As far as this new media venture goes, it’s hard to say. But I can tell you one interesting anecdote, and you can draw inferences from it as you will. We invited [investigative journalist] Jeremy Scahill [of First Look Media] to come on our show and talk about his film, Dirty Wars. They sent us preview tickets and the DVD; they were really anxious to get him on our show. He arrives in London, and pretty much at the last-minute cancels. To me, that was an indication of a loss of some independence. I can’t say there’s a direct connection, but if you dig a little bit, you see that Pierre Oh-My-God, as I call him, who’s running this new billion-dollar media platform, he’s been supporting the coup in Ukraine, backed by forces in the U.S. and the U.K. Within the context of him not coming on the show—and we are on RT—you could conclude that there was a conversation coming down from the top, from Pierre Oh-My-God. You can make that inference. They support the neo-Nazis that are now in charge. They’re openly neo-Nazis.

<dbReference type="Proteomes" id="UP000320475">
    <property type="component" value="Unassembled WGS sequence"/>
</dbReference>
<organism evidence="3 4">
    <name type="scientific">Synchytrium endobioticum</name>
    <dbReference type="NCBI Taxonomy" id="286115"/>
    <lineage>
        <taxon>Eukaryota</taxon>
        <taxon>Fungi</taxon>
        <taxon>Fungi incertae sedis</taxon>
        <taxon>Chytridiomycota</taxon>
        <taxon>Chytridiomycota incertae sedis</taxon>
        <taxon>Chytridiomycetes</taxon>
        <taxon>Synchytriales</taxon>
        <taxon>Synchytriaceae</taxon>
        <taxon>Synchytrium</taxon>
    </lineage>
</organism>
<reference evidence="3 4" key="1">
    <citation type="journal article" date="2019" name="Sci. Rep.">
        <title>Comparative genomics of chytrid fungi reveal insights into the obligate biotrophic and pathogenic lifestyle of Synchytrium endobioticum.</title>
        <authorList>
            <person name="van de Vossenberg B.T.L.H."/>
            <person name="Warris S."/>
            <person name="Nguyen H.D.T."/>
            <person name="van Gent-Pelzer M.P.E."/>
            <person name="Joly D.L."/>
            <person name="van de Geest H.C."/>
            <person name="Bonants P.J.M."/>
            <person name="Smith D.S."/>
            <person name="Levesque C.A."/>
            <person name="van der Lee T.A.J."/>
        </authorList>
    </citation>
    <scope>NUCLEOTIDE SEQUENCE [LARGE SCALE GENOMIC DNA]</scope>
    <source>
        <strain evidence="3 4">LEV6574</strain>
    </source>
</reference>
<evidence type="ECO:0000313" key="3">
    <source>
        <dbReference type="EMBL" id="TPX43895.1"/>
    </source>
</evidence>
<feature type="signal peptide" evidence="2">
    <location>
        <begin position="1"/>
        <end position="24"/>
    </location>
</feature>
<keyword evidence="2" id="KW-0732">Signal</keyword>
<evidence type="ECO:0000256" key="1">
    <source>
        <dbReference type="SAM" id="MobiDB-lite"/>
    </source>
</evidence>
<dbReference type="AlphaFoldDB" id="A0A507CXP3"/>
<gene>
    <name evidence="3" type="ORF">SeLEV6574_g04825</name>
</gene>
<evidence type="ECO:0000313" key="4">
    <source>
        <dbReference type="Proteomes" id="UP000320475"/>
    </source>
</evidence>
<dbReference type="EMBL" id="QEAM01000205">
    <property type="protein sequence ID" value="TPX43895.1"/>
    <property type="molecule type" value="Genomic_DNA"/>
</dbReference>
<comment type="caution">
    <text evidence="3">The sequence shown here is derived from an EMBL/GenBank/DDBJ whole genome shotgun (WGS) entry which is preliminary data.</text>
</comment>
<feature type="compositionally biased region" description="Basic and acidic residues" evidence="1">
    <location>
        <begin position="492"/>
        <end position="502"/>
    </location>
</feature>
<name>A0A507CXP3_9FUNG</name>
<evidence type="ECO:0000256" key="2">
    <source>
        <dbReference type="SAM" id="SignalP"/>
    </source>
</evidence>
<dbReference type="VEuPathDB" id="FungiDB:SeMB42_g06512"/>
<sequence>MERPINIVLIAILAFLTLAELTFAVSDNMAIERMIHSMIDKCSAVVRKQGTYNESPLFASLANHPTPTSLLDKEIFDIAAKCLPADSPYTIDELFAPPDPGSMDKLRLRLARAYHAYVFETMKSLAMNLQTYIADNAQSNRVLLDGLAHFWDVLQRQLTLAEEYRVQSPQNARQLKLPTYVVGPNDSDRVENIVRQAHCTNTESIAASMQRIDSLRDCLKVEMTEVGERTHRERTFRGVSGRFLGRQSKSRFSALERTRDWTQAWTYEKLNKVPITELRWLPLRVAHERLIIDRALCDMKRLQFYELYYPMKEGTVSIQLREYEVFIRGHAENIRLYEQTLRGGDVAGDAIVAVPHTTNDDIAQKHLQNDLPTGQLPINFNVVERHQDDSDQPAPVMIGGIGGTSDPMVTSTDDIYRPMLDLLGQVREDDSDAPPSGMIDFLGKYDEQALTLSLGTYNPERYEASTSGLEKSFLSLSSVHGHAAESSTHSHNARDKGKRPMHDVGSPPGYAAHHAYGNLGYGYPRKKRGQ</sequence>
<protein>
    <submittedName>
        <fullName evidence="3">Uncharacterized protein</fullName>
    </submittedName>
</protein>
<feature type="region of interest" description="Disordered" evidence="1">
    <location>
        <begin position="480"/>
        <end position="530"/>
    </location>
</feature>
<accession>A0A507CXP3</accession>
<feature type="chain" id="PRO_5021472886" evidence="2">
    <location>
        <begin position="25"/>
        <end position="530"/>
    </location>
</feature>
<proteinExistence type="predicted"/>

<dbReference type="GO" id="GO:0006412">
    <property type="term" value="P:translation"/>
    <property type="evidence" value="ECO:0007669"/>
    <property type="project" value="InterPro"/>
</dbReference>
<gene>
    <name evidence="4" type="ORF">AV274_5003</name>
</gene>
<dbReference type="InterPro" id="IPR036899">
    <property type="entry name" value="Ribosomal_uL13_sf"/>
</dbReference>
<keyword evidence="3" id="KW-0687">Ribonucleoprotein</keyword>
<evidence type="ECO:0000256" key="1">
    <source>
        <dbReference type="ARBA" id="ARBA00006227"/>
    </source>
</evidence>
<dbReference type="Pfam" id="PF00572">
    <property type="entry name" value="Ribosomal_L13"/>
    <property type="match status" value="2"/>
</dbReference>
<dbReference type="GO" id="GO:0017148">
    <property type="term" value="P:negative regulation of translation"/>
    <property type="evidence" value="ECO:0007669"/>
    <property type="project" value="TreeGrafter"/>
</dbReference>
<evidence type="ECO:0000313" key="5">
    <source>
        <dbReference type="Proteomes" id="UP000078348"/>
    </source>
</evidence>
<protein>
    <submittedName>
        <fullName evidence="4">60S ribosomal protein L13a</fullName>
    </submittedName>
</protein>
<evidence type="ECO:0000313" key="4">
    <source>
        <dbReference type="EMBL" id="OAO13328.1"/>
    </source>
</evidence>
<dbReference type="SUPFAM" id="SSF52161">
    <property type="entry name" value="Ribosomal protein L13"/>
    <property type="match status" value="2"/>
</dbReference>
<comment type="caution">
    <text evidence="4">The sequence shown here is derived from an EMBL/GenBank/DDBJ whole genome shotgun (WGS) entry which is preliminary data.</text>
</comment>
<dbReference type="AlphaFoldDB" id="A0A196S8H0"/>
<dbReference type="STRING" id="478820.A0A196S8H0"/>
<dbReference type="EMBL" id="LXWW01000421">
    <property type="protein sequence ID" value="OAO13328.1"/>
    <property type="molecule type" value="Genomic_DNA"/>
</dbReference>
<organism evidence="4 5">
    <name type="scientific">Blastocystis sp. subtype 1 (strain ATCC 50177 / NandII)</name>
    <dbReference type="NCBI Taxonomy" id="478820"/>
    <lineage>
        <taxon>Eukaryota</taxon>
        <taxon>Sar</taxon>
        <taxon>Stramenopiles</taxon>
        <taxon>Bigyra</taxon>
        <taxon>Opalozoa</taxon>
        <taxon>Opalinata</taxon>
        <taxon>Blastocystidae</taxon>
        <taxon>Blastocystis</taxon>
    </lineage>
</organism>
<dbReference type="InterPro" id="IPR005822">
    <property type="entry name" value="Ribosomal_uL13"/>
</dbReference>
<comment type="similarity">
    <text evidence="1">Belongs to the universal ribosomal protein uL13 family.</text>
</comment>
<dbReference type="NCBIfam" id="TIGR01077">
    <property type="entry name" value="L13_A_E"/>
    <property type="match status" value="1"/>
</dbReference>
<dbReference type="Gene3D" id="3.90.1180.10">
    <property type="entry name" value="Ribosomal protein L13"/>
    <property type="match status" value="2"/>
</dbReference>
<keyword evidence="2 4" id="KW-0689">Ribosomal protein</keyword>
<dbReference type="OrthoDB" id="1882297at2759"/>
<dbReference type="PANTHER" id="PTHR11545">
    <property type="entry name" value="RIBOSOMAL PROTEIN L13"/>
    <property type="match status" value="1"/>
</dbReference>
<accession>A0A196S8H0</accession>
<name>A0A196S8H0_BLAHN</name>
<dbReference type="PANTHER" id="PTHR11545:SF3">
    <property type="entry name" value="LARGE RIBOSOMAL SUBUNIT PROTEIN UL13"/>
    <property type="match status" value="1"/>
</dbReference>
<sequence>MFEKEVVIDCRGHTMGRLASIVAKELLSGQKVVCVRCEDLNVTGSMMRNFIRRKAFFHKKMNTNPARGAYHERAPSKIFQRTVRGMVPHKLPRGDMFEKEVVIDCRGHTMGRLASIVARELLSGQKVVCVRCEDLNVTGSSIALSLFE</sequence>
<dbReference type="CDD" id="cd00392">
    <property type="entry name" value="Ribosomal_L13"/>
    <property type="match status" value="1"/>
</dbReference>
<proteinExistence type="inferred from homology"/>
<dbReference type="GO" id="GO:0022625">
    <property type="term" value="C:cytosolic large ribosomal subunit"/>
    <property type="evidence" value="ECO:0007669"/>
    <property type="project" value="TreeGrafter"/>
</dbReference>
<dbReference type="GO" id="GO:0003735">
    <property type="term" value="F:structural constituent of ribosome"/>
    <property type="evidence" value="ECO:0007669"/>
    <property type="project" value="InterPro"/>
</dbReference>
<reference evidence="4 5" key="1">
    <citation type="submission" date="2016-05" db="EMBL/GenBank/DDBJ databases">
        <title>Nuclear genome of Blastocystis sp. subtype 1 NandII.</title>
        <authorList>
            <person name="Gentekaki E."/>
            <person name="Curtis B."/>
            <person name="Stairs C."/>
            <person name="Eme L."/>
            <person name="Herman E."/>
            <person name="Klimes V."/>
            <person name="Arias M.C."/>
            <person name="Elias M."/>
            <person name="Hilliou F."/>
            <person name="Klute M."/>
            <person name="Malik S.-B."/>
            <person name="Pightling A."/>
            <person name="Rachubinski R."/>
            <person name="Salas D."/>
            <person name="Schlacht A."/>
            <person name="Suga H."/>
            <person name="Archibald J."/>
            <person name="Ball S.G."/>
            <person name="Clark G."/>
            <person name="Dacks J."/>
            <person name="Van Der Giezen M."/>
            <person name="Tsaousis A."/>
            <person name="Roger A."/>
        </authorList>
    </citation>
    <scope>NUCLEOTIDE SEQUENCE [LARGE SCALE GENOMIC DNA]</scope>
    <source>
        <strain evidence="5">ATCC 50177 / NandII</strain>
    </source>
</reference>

Have you been approached by Pierre Oh-My-God?

Would you be tempted?

Why not?
They can’t offer me anything that I don’t already have.

Isn’t it strange how Greenwald has essentially allowed the Snowden leaks to be privatized and owned by this private venture?
Greenwald, along with Julian Assange and Edward Snowden, has really transformed the political landscape in a huge way. He made the calculation that it made sense for him to join this new group. I’m sure he’s done so with the provisos that he’s comfortable with, in terms of independence and everything else.

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It also seems strange that Matt Taibbi has put his lot in with somebody he might ordinarily investigate as part of his reporting.
I agree there’s risk here, but it’s too important to draw a conclusion and say this was clearly a mistake. You can see where this could lead to, probably. But at the moment, we have no hard proof to suggest there is a problem.

The only truly independent journalist, who relies completely on independent factors, who has got the journalistic standards that would be up there with Murrow, is Amy Goodman of Democracy Now! She is completely independent, she relies entirely on her thousand affiliates, and she has carved out this space that is, I think, unique in the world today.